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When a store's revenue starts to decline, I think in some cases it's really hard to pinpoint exactly why it's declining. If you look at what can happen, there are many factors that can contribute to each individual store's decline.

a. People start spending less on R/C. Loss of job, reduced pay, industry down turn, other priorities, trying to save money, wife/girlfriend feels neglected, new baby, school, medical expenses, new car, etc. etc.

b. Track closes. With no place to race, that pretty much kills a lot of reason to buy.

c. New track opens. New track has it's own store or is located in another area where there are other hobby stores close by.

d. People start shopping at other stores. Price, selection and/or inventory can draw people away - but customer service and personalities can also drive people to other stores. One thing to keep in mind, is that some people won't necessarily let personalities and bad customer service keep them away from their hobby. As soon as another store opens, they have no problems going to the other store - or shopping at another store that is really out of their way.

e. Internet. Price, selection and inventory - but there is shipping to consider. How can a local hobby store compete on selection and inventory , and make everyone happy, and not have too much inventory on-hand at one time? Not easy to do. On price, at what percentage difference do people start shopping online instead of at the local hobby store?

f. Loyalty. Some people believe in loyalty, some don't - some don't even understand the concept or how it impacts where they shop. If a buyer doesn't care where they shop or feels no sense of loyalty to any one store (might be because of the store or might just be the individual), then for a store owner to rely on it's customers is somewhat misguided. How does an owner know if any individual customer is loyal or not? How do they know that the customer isn't shopping at another store or online behind their back. (What a concept! It's almost like talking about cheating on your wife or girlfriend. )

g. Friends. Where a buyer's friend shops can also influence a store. Friends would approach me and say, "Hey, I'm buying X brand tires from Hong Kong at $8/box. Want in?" A friend can also pull you away from a store you normally shop at if your friend insists on shopping at another store - or just hanging out at the other store because it's closer to where he lives, eats, goes to schools, races, etc., etc.

h. Does this actually happen? I'm just guessing here: R/C community switches from off-road to on-road; or scale; or nitro to electric - and vice versa. If a store owner doesn't read the market right and carry what's popular (bad idea?), an owner could find himself full of inventory that's not moving. Perhaps the owner decides to sit tight and see if people come back - or refuses to change.

So the question is, when a store's revenue starts declining, because of the factors listed above, can an owner rescue his business and turn things around? How does he even begin to figure out what's going on or what exactly to do? I don't know the answers to these questions.

I think once a store's image has been tarnished by customer service or personalities, they don't stand much of a chance unless they replace the people (as long as it's not the owner that is the problem) and word gets out that the store has a new and improved attitude.

Whatcha think?
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Old 01-12-2010, 07:17 AM
  #39  
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One thing that makes owning a track tough is inconsistant racer turnout. A racer might show up this week, but might not show up for another 3 weeks. A majority of our customers are that way.

Just getting a high quantity of people in the door is the only solution.
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Old 01-12-2010, 07:44 AM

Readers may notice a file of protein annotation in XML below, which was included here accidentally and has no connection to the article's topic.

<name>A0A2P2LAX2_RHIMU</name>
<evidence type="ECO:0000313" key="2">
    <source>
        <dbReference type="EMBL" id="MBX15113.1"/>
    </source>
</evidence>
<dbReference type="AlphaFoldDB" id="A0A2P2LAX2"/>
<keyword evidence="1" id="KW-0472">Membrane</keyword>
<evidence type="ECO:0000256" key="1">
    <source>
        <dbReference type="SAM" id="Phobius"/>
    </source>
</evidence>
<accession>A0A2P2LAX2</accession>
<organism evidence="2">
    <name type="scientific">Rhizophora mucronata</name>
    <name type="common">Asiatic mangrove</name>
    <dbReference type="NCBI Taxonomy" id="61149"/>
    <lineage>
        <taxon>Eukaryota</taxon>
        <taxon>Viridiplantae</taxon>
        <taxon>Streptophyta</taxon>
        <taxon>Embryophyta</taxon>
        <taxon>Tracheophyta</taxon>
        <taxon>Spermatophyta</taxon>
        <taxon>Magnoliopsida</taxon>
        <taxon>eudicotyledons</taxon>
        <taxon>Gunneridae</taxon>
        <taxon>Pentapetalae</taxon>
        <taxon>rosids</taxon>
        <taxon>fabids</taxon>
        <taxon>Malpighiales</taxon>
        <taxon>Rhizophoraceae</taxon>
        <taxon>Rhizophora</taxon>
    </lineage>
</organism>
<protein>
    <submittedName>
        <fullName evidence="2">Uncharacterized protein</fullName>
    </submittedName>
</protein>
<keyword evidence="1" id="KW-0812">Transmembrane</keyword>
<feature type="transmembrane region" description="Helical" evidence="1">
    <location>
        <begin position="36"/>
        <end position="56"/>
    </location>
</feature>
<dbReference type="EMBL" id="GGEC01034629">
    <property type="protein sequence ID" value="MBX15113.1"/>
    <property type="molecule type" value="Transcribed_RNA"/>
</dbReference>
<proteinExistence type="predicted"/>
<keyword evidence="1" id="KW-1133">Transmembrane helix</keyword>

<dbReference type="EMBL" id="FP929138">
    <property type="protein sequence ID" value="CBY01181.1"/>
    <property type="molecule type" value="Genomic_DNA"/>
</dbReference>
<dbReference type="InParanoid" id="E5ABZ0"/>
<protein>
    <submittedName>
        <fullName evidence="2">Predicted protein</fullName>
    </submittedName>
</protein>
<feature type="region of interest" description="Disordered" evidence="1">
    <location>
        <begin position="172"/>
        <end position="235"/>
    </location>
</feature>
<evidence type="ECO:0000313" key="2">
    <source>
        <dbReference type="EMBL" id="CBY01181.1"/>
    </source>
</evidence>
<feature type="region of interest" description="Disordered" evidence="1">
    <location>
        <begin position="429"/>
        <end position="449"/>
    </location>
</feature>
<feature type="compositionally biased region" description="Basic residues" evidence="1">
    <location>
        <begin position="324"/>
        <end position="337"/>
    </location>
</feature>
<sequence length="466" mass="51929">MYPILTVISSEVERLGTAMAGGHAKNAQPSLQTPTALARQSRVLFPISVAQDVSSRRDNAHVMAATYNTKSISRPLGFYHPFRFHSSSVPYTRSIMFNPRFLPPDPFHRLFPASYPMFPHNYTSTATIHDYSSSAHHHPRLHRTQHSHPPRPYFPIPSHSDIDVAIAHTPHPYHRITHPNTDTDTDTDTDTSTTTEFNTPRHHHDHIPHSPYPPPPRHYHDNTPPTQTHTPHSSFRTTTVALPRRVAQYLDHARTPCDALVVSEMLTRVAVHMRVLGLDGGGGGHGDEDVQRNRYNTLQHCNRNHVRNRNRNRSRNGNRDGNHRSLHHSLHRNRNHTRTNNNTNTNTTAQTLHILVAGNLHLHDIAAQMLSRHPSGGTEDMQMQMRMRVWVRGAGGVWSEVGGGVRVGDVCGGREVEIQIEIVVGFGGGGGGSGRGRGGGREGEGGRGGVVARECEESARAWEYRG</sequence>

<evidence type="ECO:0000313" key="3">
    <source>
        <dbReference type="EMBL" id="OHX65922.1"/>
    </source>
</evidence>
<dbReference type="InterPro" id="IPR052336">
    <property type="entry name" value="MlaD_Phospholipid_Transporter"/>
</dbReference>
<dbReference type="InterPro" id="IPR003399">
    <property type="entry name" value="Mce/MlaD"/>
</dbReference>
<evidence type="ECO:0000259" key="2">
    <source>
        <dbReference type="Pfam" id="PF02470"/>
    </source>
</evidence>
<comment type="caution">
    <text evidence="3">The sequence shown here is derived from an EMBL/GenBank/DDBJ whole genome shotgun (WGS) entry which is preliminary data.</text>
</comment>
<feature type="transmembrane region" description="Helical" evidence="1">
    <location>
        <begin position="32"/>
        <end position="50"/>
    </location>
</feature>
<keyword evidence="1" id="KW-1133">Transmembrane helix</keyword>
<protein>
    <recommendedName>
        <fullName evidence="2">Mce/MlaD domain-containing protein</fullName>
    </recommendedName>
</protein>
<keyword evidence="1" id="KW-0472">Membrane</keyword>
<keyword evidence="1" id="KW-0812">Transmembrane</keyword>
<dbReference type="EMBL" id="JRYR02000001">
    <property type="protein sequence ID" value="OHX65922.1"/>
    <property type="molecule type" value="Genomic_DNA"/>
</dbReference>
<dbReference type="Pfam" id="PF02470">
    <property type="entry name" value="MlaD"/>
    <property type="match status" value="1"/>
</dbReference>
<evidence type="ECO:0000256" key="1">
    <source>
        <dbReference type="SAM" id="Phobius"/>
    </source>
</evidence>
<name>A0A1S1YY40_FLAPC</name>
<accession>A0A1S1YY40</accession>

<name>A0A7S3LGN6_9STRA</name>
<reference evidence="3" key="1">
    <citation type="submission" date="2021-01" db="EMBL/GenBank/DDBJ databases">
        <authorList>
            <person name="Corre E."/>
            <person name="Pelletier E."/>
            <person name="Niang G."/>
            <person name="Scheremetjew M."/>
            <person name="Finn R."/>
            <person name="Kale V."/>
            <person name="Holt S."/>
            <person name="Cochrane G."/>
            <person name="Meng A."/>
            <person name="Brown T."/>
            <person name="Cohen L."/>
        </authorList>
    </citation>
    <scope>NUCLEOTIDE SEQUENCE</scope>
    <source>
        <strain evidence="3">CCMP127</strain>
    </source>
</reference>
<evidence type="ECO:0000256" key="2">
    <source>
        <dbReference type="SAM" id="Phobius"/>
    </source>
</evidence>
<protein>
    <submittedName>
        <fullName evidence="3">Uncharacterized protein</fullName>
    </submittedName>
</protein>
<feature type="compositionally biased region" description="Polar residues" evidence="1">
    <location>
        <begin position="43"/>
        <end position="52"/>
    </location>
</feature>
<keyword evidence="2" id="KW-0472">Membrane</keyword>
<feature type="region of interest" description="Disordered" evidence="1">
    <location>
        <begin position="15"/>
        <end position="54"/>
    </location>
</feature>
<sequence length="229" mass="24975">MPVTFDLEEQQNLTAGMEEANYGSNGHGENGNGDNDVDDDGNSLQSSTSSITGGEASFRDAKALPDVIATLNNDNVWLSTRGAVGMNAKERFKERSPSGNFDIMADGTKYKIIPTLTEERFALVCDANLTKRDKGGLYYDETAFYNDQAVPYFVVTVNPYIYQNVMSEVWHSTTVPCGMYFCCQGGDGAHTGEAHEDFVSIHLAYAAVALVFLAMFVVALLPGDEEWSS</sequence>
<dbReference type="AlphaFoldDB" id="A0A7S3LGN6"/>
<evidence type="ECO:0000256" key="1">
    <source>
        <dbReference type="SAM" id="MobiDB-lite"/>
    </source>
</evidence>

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Nampa has two hobby shops. Team Dewey and Hobbytown USA. They're a quarter mile apart. The Hobbytown just opened recently and seems to be doing good volume.
Team Dewey is a family run shop with an indoor on/off road carpet track and a snack bar. It's small but they change the layout weekly so it's always interesting. They hold races 3 times a week and the times that I make it down there (at least once a week) there's at least a decent turnout with anywhere from 40-65 racers. Racing is only $5 first class, $3 every class after that. My 7 year old and I race 18th scale open and 1/10 SC stock class.
How are they doing? Business seems to be decent. They aren't getting rich but it's keeping the bills paid. Their mark up on kits is competitive. They charge full retail for most parts but racers get a 10% discount and they'll order you anything you want.
What I think they are doing particularly well is continuing to improve the shop and the track. When I started racing there a few months ago, they had 3 tables for pits and a few heavily overloaded extension cords. Now they have wall to wall pit tables and each station has its own 4 plug AC outlet. For $10/month or $100/year you can rent your own private pit space and it's worth it for the times we get really good turnouts.
They just starting building a new crawler course as well which should be fun.

The economy may be hurting but people still need some type of recreation. The entry costs for RC are pretty low comparatively. I've gotten two different guys from work and their kids hooked on it.
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Old 01-12-2010, 07:51 AM
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Originally Posted by RCHR View Post
Just getting a high quantity of people in the door is the only solution.
Are you doing any advertising at all or is it all by word of mouth? Do most the racers live close by?

I checked out your Website. Track looks good. Store looks like it's sized right with just the right inventory. The photos, videos and setup sheets are a nice touch. I was really surprised to see the listing to the other tracks. You're right in the middle of both of them. (map here) How far of a drive is it from your store to those other stores? R/C Excitement looks like a big outfit and they're selling online as well.
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Old 01-12-2010, 07:53 AM
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Originally Posted by cbr74 View Post
... I've gotten two different guys from work and their kids hooked on it.
Nice! Good job!
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Old 01-17-2010, 05:48 PM
  #43  
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apparently the hobby shop thats an hour from me shut down.. and the hobby shop thats 15 mins from me was not effected by the reccession... they are doing good.
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Old 01-17-2010, 08:15 PM
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They suck in vegas, they are all stoners who dont run rcs...
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Old 01-17-2010, 08:48 PM
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I can only imagine how hard it is these day to keep a brick and mortar store open.